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Last Updated on May 5, 2015, by eNotes Editorial. Word Count: 2548

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At the beginning of The River, Brian Robeson opens his front door to three men. They ask if he is the Brian Robeson who survived for fifty-four days alone in the Canadian wilderness after a plane crash. Brian says yes. He thinks at first that the men are with the press, but they explain that they work for the government, teaching and providing psychological support for a military survival school. They want Brian to take one of them into the woods and show them how to survive.

“It’s a joke, right?” Brian asks—but he soon realizes that the men are serious. His period in the woods, which he thinks of as simply “the Time,” changed him, made him see and hear everything differently. Nobody can really understand how it felt to rely totally on himself, to re-discover fire, and to experience hunger that felt like it would never end. Brian tries to explain this to the men, but they reply that this is exactly what they want to learn. Eventually, with his parents’ consent, Brian decides to go.

Brian knows that his decision seems crazy. Most of what he remembers of the Time was terrible, but there were good parts too: the beauty of nature, and a sense of being capable of taking care of himself. People always assume that the Time hurt him, but he knows it did not. Instead, it made him a better person. He is quieter and more serious, but also closer to his mother and more able to accept hard realities, like his parents’ divorce.

Two weeks after Brian meets the three men, he and a military psychologist, Derek, board a bush plane to northern Canada. They consider bringing an elaborate set of back-up supplies, “just for emergencies,” but at the last minute Brian decides that they need to leave the gear behind. The only supplies Brian allows are a radio, in case they need to call for help, and an all-weather briefcase containing some spiral notebooks so that Derek can record what he learns. In addition to this, Brian and Derek each have a pocketknife.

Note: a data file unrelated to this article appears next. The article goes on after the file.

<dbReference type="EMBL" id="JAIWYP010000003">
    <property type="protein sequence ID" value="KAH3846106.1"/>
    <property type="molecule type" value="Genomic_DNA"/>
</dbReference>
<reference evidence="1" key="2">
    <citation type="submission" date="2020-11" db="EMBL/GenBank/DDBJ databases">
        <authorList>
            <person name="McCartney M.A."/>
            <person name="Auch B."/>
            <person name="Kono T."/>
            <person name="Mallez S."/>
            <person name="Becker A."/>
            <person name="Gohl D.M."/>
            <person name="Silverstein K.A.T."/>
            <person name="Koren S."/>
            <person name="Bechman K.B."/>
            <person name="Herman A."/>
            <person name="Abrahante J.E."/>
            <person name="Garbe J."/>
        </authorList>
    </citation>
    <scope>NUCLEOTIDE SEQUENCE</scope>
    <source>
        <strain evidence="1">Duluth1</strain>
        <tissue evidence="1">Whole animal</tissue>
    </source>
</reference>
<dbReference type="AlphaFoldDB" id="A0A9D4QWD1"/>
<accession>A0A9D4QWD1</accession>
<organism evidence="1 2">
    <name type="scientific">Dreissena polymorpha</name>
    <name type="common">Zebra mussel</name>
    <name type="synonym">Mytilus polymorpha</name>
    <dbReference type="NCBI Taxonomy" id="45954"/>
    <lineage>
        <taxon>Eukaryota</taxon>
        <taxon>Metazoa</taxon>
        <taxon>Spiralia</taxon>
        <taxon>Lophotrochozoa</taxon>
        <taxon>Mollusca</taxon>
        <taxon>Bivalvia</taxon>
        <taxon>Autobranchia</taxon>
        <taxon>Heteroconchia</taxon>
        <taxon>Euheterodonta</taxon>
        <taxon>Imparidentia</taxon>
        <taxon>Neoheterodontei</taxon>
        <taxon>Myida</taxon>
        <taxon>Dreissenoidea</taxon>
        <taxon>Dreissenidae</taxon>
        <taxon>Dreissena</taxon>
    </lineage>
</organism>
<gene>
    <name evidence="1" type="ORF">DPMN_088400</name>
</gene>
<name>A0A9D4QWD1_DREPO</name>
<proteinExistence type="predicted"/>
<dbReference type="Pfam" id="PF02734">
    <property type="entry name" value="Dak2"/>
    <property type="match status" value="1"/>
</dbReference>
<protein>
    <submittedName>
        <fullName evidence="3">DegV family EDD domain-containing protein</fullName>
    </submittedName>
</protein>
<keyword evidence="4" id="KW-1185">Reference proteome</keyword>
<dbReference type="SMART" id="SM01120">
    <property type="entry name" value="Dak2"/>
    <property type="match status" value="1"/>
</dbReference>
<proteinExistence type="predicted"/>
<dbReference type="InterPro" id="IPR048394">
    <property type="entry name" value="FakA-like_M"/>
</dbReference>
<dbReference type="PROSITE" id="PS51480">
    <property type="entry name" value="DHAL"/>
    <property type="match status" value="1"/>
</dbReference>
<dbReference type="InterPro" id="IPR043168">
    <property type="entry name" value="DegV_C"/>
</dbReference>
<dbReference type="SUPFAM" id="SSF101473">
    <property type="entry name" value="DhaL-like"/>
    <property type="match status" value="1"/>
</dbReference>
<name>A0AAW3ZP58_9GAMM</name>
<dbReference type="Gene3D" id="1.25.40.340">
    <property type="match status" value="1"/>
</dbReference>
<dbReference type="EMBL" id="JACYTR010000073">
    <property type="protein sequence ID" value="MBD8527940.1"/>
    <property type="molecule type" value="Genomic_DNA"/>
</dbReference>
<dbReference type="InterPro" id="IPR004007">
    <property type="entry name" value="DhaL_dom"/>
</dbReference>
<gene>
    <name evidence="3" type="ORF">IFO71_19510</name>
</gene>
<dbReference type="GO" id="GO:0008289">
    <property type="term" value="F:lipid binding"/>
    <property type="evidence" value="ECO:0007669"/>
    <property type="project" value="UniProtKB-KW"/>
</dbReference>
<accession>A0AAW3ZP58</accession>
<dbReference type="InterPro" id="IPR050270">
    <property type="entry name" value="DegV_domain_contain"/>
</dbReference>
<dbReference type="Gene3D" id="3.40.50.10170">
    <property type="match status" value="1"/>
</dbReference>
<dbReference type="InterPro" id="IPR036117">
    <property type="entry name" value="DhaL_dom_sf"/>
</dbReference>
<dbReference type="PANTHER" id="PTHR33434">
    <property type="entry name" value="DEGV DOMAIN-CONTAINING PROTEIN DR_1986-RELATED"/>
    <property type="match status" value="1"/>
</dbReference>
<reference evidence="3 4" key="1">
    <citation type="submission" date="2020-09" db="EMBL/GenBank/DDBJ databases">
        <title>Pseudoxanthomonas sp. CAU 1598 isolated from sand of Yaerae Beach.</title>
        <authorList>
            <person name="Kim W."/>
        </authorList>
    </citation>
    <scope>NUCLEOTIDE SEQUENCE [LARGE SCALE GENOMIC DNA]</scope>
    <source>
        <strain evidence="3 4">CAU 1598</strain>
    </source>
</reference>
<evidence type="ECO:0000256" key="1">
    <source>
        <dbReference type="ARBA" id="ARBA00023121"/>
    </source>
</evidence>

The moment Brian lands on the lake, he finds himself reverting to the behaviors he learned during the Time. He notices everything around him: every bird, every plant, the feel of the air and the clouds. He realizes that it is going to rain in just six or seven hours, and he sets immediately to work making fire and shelter.

Derek works to help him erect a simple lean-to, but Brian fails to find flint, the kind of stone he needs to use to make a spark with the steel of his knife blade. When night falls they have no smoke to ward off the thick swarms of mosquitoes that attack them. Brian just covers himself as well as he can and lets the bugs bite the skin that remains bare. Derek fidgets and slaps until Brian says:

You must settle. In your mind. There are some fights you can’t win, and I think this must be one of them.

The rain starts in the middle of the night. It pours down straight through the makeshift shelter. Brian and Derek end up sitting under a tree and let the rain soak them.

All the next day, Brian works at finding shelter, food, and flint—which he calls “fire stone” because he did not know its name on his last trip to the wilderness. Derek presses him to speak aloud about what he is doing. He works his way along the edge of the lake, keeping it in sight to avoid getting lost, keeping an eye out for shelter and food. “Food is everything,” Brian explains. He continues:

You watch other animals, birds, fish, even down to ants—they spend all their time working at food. Getting something to eat. That’s what nature is, really—getting food.

By the end of the day, with Derek’s help, Brian has made a better shelter and built a fire. The two of them eat little except for raspberries and a few nuts, but over the next several days, they make tools and gather fish and clams.

As the days pass, Brian teaches Derek the basics of survival. Derek is uncoordinated and unskilled, but he is sincerely interested in learning how to survive and in helping others with his knowledge. Brian likes him. Still, Brian thinks his whole experience with Derek seems wrong somehow. He explains:

You don’t just fly in and get set on a perfect lake and have all the food you want and have it all come this easy. It isn’t real.